Don't miss the Spotscout Showcase on Living Labs Global Showcase.  The Living Labs Global SpotScout user review is coming soon.

mVisitors: Challenges and Opportunities in Mobile Tourism

As chair of the session on mVisitors, at Living Labs Forum Barcelona, May 30 2006, Session 2 I would like to provide a short review of the outcomes of the discussions attended on mVisitors and mTourists by representatives of 12 regions. The point of departure for the session was the fact that a tourist is:

  • normally in a mobile situation;
  • needs instant information and interactive services;
  • is willing to pay for relevant services;
  • a prioritised audience for communities and hospitality businesses.

Tourists and Visitors are today recognized as a prime target group that not only generates economic values to local stakeholders but also tends to act as an eye opener for potential investors and potential citizens. A positive visit acts a proof of concept. In spite of the economic potentials very little has been done to offer visitors tailor-made mobile information services. Two examples were mentioned:

It has been calculated that the recent 3GSM World Congress in Barcelona attracted an income to the city''s economy in the region of 100 million Euros via the 50.000 international visitors. In spite of that, no mVisitors service was offered at the 2006 event. Not even a prototype was launched in spite of coinciding theme of the conference. (Incidentally, a new service called 7010 was launched as a pilot during IGC which will provide several mVisitor services - the pilot sadly excluded foreign mobile phones). The same was the case during the last winter Olympic Games in Torino. An mStrategy for the Olympics was proposed in advance but no decision was taken. In both cases, the situation can be contrasted by the mVisitors system launched in conjunction with the City of Stockholm 750 anniversary a few years ago. The mobile platform was used to show the brand of Stockholm as a leader in mobile ICTs and solutions. A few months later the Stockholm prototype was shown for the City of Beijing. The presentation worked as trigger, since the mobile platform had been pioneered in a real city environment, hence being legitimized. In a city-to-city dialogue trust was generated and the decision was taken to start the so called Beijing Digital Olympics 2008. This example can also be seen as an ideal outcome from a living lab context.

Inspiration and trust was built between two parties and the business community could gain a market access. One natural question was raised: why is it difficult to start mVisitors projects? The answer focused upon the fact that the traditional infrastructural investments are known and easier to cope with along the classical channels and well-known business-models. It was clearly said that some tourism organisations simply do not know that the technical structure is now available and that a breakthrough basically is a question of organisation and some leadership. It was also reported, that often there simply are no mStrategies in the community. In the absence of such an mStrategy few decision makers can act. (In a reference to Barcelona / Catalunya it was said that it was still not too late to develop a mVisitors mobile service in time for the next 3GSM event 2007, priming the ground for a significant impact in 2008. Such an initiative has now been outlined in the so-called branding manual for Living Labs Catalunya where mobile solutions form an important role in the concept of Simpli-City).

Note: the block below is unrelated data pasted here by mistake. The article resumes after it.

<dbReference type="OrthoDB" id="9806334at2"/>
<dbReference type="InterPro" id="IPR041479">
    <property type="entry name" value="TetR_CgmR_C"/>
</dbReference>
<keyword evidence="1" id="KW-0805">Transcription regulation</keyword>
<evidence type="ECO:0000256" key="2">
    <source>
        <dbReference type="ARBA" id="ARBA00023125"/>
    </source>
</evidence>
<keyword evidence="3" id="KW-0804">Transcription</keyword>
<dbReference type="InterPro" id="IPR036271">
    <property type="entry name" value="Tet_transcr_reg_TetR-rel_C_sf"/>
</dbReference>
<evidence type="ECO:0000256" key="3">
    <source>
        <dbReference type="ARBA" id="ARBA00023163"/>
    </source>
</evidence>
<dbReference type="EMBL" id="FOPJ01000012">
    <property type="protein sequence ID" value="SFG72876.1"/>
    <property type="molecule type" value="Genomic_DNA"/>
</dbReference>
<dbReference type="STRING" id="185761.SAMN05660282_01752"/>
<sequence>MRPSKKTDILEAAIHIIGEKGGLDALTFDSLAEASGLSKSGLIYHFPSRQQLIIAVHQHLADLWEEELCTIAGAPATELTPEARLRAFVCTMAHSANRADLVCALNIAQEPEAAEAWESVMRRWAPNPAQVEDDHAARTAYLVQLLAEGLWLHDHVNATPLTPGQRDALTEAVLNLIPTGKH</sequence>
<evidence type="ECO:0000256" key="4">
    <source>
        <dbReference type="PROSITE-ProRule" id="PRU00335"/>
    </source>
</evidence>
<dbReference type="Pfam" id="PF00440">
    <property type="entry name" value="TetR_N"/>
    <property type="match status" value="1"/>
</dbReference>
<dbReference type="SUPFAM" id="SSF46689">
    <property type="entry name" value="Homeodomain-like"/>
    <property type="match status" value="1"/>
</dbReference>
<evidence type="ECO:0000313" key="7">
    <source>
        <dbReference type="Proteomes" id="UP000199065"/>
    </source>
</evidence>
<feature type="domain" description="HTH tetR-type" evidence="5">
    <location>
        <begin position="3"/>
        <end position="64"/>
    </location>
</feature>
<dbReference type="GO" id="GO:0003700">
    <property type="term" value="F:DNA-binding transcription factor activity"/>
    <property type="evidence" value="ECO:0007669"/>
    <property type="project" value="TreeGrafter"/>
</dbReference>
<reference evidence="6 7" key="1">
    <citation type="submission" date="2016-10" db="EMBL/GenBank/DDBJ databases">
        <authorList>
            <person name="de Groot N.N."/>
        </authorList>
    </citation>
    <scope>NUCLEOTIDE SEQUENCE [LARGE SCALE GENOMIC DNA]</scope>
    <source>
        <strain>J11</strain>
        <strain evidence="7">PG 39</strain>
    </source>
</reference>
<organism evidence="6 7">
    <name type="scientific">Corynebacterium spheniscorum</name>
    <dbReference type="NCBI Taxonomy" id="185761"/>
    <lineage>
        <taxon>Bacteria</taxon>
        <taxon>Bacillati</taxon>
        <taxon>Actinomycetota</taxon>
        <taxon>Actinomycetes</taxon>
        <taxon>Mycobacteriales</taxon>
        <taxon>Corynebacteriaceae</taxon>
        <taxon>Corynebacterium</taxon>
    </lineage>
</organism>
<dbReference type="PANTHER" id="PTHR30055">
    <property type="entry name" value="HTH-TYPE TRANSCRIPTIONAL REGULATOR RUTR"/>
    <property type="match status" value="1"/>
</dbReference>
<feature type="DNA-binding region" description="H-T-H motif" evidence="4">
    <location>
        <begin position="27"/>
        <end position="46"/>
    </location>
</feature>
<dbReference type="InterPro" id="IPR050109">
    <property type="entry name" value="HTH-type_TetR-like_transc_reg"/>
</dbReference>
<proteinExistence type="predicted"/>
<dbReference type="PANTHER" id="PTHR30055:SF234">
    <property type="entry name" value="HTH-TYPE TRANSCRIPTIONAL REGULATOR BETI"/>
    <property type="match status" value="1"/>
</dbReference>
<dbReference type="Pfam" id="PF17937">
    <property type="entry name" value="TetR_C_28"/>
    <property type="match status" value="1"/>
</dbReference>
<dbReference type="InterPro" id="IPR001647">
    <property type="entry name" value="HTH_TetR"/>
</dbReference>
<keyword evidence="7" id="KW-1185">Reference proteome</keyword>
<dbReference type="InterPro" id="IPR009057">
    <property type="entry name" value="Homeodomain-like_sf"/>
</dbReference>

A conclusion was reached that well documented pilot projects can act as catalysts (see above the Beijing example) for more proactive actions. Thus, the Living Labs Global Showcase, containing numerous forerunning mobile solutions, can play a crucial role to speed up the European performance even in places where the actors are normally dragging behind. In an innovative exchange, a number of Unique Selling Propositions (U.S.P.), which could be communicated via the mobile phone, were identified from across the participating regions. Since each place has a strong competitive pressure to deliver unique offerings to the potential visitors and to make them visible the session tried to find some natural and unique links between the various living labs.mFood: One such unique theme is the food industry and all the connected offerings. The first cluster being mentioned was the “Kingdom of Culinary Art and Meal” in the middle of Sweden. An in depth dialogue has been established between Living Labs Europe and the City of Grythyttan and the surrounding region. Here a unique culinary university education is established. One of the important resources is a world leading library containing cookbooks and recipes from all over the world. The proposal now is to offer a unique mobile service to customers based on all the culinary knowledge from Grythyttan. For instance, customers in store to buy the ingredients for the meal can use the mobile phone in order to get instant access to the relevant recipe. The mobile service can also contain a supplementary voice-based help which instructs the customer on how to prepare the meal at home in their kitchen. On October 20-21, 2006 an international conference will be arranged in Grythyttan with approximately 250-300 participants from the network of culinary activities. This is a big meeting in the centre of Grythyttan and in collaboration with Nordic House of Culinary Art and other partners.